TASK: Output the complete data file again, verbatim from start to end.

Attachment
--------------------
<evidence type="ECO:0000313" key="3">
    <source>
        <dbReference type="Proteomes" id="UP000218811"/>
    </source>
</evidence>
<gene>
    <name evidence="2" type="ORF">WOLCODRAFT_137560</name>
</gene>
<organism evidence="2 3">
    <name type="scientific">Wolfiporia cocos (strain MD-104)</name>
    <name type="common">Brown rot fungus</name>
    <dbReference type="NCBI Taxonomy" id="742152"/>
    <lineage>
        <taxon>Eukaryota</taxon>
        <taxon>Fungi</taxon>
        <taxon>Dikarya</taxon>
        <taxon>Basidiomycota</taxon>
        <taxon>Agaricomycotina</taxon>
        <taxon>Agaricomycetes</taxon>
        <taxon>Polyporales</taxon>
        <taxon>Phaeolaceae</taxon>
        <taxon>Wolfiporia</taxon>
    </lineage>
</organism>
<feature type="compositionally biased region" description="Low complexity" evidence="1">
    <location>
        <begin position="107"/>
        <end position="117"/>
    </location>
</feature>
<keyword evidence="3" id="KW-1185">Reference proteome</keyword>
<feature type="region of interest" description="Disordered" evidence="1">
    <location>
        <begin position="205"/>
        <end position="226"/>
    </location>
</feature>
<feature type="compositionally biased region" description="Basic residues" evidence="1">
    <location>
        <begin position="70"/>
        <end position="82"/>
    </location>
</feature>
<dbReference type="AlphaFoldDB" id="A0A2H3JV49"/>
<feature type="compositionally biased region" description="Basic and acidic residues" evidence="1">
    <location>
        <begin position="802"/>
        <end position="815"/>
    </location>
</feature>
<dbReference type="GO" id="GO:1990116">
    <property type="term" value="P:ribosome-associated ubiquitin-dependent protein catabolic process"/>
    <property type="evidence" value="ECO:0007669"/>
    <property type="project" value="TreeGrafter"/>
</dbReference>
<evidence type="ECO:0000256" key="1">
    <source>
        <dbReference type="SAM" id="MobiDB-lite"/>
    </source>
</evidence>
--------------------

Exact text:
<evidence type="ECO:0000313" key="3">
    <source>
        <dbReference type="Proteomes" id="UP000218811"/>
    </source>
</evidence>
<gene>
    <name evidence="2" type="ORF">WOLCODRAFT_137560</name>
</gene>
<organism evidence="2 3">
    <name type="scientific">Wolfiporia cocos (strain MD-104)</name>
    <name type="common">Brown rot fungus</name>
    <dbReference type="NCBI Taxonomy" id="742152"/>
    <lineage>
        <taxon>Eukaryota</taxon>
        <taxon>Fungi</taxon>
        <taxon>Dikarya</taxon>
        <taxon>Basidiomycota</taxon>
        <taxon>Agaricomycotina</taxon>
        <taxon>Agaricomycetes</taxon>
        <taxon>Polyporales</taxon>
        <taxon>Phaeolaceae</taxon>
        <taxon>Wolfiporia</taxon>
    </lineage>
</organism>
<feature type="compositionally biased region" description="Low complexity" evidence="1">
    <location>
        <begin position="107"/>
        <end position="117"/>
    </location>
</feature>
<keyword evidence="3" id="KW-1185">Reference proteome</keyword>
<feature type="region of interest" description="Disordered" evidence="1">
    <location>
        <begin position="205"/>
        <end position="226"/>
    </location>
</feature>
<feature type="compositionally biased region" description="Basic residues" evidence="1">
    <location>
        <begin position="70"/>
        <end position="82"/>
    </location>
</feature>
<dbReference type="AlphaFoldDB" id="A0A2H3JV49"/>
<feature type="compositionally biased region" description="Basic and acidic residues" evidence="1">
    <location>
        <begin position="802"/>
        <end position="815"/>
    </location>
</feature>
<dbReference type="GO" id="GO:1990116">
    <property type="term" value="P:ribosome-associated ubiquitin-dependent protein catabolic process"/>
    <property type="evidence" value="ECO:0007669"/>
    <property type="project" value="TreeGrafter"/>
</dbReference>
<evidence type="ECO:0000256" key="1">
    <source>
        <dbReference type="SAM" id="MobiDB-lite"/>
    </source>
</evidence>